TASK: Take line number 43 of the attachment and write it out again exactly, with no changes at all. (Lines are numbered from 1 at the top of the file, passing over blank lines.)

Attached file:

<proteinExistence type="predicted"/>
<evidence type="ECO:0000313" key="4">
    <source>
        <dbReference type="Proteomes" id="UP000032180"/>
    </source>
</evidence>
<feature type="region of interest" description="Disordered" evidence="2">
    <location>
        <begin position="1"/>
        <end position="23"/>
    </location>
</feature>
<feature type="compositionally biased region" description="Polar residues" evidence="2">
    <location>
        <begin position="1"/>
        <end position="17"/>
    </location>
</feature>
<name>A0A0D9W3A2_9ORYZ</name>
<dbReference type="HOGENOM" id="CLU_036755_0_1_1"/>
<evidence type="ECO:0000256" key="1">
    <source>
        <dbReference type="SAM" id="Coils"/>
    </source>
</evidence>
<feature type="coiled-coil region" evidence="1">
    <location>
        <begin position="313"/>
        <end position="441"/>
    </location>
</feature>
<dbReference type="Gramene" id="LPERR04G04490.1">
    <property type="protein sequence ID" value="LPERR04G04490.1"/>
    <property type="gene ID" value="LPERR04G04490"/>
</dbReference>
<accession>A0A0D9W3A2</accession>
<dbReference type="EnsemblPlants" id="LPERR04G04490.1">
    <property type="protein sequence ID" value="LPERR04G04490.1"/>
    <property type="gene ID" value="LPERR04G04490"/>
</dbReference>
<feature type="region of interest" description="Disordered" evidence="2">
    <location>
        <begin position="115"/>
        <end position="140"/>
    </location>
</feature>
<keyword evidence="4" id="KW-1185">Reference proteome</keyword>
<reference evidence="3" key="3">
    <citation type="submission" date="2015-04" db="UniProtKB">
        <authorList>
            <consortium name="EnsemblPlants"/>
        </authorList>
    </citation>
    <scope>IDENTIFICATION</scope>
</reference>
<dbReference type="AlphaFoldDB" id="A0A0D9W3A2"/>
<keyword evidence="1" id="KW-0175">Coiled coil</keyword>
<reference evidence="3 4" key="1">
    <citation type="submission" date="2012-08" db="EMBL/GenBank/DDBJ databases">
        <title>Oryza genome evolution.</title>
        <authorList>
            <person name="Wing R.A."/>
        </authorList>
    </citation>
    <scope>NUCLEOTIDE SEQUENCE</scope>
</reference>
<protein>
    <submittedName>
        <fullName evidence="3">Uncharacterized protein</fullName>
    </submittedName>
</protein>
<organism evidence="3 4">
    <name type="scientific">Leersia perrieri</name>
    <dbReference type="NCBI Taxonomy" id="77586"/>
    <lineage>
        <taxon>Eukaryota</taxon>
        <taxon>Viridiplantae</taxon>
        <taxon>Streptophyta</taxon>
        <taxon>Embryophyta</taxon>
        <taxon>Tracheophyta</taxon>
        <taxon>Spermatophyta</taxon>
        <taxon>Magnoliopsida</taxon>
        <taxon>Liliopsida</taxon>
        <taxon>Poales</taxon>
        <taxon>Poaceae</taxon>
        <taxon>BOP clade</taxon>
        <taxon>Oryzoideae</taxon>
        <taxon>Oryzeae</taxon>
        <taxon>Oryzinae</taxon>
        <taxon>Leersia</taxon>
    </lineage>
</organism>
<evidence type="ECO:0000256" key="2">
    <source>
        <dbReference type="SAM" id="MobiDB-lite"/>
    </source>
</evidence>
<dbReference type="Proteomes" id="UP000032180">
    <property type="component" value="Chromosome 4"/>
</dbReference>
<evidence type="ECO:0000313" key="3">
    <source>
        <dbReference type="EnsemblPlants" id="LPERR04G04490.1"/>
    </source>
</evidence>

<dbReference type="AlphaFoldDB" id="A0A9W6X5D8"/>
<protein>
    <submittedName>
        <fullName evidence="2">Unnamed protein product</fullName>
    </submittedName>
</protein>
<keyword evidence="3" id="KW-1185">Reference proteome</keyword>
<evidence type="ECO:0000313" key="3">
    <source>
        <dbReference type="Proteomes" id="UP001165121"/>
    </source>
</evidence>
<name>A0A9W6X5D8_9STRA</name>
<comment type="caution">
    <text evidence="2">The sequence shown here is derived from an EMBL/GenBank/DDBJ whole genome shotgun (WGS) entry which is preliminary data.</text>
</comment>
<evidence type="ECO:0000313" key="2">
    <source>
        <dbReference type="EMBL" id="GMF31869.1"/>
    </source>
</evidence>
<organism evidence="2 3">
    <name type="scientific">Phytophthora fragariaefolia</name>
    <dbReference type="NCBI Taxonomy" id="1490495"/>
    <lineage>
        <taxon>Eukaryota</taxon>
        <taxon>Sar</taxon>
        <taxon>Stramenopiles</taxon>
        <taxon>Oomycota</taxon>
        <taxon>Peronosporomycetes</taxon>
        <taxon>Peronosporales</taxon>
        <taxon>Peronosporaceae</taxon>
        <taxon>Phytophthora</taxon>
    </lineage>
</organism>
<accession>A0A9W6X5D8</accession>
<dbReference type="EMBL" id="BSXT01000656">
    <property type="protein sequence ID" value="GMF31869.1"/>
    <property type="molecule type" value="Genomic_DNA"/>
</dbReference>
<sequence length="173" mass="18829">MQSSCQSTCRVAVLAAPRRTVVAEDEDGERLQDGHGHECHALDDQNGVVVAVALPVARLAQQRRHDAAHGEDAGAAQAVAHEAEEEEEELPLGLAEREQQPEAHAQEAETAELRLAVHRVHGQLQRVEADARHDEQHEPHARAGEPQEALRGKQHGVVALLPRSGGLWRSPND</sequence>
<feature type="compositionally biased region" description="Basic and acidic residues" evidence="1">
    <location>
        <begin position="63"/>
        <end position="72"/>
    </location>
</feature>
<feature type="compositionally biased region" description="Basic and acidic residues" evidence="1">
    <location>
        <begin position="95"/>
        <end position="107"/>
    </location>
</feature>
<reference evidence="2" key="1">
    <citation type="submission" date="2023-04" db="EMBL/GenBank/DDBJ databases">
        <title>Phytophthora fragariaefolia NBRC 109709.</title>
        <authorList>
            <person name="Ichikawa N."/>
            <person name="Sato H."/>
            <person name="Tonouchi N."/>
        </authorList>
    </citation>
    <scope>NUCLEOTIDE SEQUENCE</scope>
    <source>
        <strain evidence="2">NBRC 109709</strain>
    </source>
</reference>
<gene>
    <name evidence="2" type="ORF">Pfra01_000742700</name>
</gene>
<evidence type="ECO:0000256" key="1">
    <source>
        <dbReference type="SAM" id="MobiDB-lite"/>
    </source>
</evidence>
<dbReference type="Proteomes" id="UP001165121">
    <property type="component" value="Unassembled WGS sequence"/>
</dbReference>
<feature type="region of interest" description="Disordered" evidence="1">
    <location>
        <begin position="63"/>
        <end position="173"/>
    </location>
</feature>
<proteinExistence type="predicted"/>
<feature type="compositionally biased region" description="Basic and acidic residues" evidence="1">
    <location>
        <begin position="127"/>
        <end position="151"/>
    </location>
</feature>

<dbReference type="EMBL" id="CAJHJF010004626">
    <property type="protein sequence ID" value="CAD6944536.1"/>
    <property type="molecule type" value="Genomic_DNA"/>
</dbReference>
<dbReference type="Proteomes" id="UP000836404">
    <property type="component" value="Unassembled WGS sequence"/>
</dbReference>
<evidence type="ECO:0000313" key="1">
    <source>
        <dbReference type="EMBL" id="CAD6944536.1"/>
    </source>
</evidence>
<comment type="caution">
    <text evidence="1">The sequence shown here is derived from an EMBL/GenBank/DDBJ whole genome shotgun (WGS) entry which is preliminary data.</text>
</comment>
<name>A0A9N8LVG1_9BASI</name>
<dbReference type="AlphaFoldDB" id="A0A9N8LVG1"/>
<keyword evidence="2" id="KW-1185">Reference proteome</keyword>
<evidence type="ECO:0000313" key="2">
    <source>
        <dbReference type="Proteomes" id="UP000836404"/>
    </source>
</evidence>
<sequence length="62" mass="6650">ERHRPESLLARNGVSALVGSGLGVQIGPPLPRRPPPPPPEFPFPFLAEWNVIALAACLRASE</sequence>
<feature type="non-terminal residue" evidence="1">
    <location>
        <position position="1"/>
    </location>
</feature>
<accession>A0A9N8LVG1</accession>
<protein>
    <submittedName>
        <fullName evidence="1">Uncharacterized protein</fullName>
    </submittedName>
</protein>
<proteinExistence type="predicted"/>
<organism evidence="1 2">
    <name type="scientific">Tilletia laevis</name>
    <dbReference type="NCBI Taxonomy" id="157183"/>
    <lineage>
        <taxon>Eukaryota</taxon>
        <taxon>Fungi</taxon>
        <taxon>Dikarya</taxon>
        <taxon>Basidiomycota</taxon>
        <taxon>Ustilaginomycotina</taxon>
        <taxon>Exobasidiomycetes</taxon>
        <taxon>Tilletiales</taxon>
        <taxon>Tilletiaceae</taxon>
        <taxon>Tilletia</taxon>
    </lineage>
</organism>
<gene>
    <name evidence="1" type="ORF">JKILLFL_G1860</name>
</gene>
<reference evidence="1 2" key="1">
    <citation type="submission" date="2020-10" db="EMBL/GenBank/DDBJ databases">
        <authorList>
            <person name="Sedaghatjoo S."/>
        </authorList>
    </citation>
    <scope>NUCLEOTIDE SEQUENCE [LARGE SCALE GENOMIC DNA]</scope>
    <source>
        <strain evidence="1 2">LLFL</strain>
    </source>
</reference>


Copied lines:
        <begin position="115"/>